Bunker suppliers, also called fuel traders, are lured into this illicit practice so they can price their products competitively, amid an oversaturated local market with more than 40 players, Max explained.
“Oil is a commodity; there’s a prevailing price globally and you cannot get it below that price anywhere else,” he said.
“And then there are additional costs, like barging costs to deliver fuel to your ship. The market has been forced to this because they say there are too many small players in Singapore.”
In the past, Max said bunker suppliers would overstate the amount of fuel they pumped into ships, manipulating the conversions between mass (the unit at which fuel is bought) and volume (the unit that measures fuel received).
Max said suppliers would also bribe surveyors, who measure remaining fuel on board ships, to understate this figure, allowing the suppliers to declare that they were supplying more fuel than was actually the case.
The fuel being pumped in could also be adulterated with mud or air to reduce actual quantities, Max said. The industry terms for these are “milo” and “cappuccino”, respectively.
But in 2017, these methods took a hit as MPA mandated the use of mass flow meters on bunker vessels to automatically and accurately measure the quantity of fuel delivered.
According to one marine consultancy, this is likely to have saved buyers about S$2.3 billion so far in eradicating traditional malpractices like short-selling or adulterating fuel.
“Short deliveries are not something that was unique to Singapore, and it is something that still happens in many ports today,” BLUE Insight director Adrian Tolson was quoted as saying in an October 2020 report by maritime publication Ship & Bunker.
“However, Singapore remains the only port to date that has put the standards in place to effectively tackle such malpractice and demonstrate a willingness to enforce those rules.”
Even then, Max said some bunker suppliers still tried to manipulate the yellow-cased meters by sticking magnets on them. This allowed them to achieve a fuel shortfall of up to 27 per cent, he said.
“They were buying strong industrial magnets, the size of an iPad, for S$80 to S$300 and painting them yellow,” he said, adding that they used yellow insulating tape to attach the magnets.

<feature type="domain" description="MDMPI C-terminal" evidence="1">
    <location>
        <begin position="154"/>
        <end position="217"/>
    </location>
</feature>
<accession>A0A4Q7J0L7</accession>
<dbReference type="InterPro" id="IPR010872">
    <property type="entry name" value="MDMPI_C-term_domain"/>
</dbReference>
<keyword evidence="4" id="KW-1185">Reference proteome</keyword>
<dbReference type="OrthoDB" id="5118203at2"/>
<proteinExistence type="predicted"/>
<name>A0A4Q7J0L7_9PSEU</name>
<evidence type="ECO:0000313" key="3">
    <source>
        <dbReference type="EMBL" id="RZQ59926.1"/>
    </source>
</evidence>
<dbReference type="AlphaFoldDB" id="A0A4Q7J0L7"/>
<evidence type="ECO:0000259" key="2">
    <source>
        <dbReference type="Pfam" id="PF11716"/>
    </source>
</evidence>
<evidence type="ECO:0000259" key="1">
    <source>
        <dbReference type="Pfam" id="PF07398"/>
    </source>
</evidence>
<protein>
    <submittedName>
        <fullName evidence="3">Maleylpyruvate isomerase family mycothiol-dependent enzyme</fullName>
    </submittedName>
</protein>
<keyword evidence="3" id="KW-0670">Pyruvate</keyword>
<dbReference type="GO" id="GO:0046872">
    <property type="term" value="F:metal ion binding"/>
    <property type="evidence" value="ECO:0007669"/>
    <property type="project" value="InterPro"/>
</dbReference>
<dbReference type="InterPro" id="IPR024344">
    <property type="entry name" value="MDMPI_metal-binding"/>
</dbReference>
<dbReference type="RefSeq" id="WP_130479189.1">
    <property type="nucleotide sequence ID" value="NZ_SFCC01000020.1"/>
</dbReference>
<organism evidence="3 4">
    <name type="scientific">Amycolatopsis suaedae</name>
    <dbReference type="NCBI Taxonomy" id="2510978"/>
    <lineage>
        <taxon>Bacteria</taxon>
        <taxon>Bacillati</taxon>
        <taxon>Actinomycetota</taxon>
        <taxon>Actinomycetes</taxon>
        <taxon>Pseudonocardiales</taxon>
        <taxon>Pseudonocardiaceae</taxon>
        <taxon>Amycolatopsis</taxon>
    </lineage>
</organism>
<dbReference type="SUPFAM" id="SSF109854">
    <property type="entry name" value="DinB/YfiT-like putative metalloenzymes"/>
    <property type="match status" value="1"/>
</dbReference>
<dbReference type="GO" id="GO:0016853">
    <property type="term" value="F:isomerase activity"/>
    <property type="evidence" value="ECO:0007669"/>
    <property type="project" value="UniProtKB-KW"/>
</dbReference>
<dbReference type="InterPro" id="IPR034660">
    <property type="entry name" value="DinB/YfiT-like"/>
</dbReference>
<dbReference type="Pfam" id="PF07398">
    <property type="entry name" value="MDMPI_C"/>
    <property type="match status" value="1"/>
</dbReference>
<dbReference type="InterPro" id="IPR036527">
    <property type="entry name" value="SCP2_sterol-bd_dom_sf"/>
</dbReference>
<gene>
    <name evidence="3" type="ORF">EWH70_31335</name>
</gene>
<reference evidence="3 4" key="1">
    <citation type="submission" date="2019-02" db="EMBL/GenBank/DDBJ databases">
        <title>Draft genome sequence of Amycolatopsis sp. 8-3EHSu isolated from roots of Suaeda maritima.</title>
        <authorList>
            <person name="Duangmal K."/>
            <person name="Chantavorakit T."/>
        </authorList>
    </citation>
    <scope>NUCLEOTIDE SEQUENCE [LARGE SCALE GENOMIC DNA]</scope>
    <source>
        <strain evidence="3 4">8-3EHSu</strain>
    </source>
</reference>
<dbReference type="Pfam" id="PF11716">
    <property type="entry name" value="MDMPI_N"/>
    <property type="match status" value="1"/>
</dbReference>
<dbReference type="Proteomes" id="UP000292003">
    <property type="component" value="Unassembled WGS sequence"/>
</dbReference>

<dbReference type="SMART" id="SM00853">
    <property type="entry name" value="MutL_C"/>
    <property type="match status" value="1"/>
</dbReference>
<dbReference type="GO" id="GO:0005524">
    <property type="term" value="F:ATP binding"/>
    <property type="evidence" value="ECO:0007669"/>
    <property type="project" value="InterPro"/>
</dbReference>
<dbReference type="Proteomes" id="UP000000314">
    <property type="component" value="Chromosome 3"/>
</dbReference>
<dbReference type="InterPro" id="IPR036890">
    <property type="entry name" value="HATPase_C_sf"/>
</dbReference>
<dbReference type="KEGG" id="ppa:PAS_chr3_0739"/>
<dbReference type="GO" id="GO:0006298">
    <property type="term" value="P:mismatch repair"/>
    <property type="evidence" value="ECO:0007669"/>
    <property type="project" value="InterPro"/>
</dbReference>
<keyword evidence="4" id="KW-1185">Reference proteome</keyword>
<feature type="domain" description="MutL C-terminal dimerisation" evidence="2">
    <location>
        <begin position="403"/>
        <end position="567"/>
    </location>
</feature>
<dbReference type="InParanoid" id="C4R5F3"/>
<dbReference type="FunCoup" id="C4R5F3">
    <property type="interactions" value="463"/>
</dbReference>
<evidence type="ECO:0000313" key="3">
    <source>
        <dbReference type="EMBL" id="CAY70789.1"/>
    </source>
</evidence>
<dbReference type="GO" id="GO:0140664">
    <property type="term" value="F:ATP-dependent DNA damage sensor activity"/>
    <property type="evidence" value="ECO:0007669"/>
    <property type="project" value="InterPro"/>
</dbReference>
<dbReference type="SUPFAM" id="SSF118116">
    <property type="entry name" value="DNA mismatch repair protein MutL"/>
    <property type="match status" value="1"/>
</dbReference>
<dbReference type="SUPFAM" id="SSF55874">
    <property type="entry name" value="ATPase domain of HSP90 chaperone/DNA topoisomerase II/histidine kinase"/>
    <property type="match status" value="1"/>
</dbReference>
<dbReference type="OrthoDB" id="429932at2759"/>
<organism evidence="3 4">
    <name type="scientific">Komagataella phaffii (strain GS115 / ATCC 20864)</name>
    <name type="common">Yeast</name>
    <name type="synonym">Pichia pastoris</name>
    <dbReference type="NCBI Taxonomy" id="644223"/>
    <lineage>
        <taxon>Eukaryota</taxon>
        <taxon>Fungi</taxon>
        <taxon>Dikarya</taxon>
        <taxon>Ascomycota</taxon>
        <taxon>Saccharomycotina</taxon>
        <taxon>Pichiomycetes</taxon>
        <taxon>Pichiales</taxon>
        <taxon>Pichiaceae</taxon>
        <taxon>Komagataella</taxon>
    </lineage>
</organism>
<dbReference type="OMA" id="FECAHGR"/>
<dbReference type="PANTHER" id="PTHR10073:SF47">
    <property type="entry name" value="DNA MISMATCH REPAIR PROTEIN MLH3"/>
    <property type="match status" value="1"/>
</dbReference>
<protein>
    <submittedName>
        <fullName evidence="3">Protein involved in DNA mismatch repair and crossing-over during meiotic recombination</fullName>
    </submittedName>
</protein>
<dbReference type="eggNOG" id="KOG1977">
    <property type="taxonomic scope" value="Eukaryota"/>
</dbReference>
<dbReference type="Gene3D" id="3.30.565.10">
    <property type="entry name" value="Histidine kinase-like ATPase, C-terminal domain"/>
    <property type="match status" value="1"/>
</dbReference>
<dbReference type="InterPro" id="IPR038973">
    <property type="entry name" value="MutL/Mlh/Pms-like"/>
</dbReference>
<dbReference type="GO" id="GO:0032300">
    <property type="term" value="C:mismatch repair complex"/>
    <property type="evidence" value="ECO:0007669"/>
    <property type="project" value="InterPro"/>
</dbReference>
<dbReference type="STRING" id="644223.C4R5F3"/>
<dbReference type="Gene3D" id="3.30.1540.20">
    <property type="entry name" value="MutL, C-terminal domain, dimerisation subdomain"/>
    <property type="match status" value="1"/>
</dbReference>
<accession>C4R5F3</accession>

“Imagine if you paid for 1L of Coke and I only gave you 770ml. The average cheating rate was anything between 10 to 20 per cent.”
Max said MPA and Police Coast Guard officers have caught crew on board bunker vessels like this red-handed. This can lead to a suspension of the bunker supplier’s licence.
The MPA announced in October last year that it had revoked Inter-Pacific Petroleum’s bunker craft operator licence after it found “magnetic interferences” affecting numerous mass flow meter readings across its bunker tankers.
This is the most recent case of revocation reported by the MPA.
“Inter-Pacific had also failed to ensure that its employees, including its cargo officers, comply with the terms and conditions of its licence,” MPA said.
Max said the smallest players face the highest cost pressures.
“They don’t have synergies or economies of scale, but they still need to maintain their customer base, so some of them resort to institutionalised cheating,” he said.
The bunker suppliers then sell the excess fuel outside Singapore’s port limits, often to Indonesian vessels near the Riau islands, Max said.
Crew of these vessels are often on the lookout for cheaper fuel in a country where oil prices are state-controlled, he explained.
Ship crew themselves can also make a quick buck by declaring to their employers that excess fuel on board has been used up, before selling it on the black market.
The numbers are easy to manipulate as they are often small amounts, with ships sometimes using more fuel for certain activities or when the current is strong, the insiders said.
“The shipping companies will have no clue,” said Mr Felix Suresh, a team leader at maritime security firm Securistate with almost a decade of experience protecting ships against piracy.
“They choose not to know. How are they going to manage? Once the ship is out at sea, it all falls on the captain. You have to trust the captain.”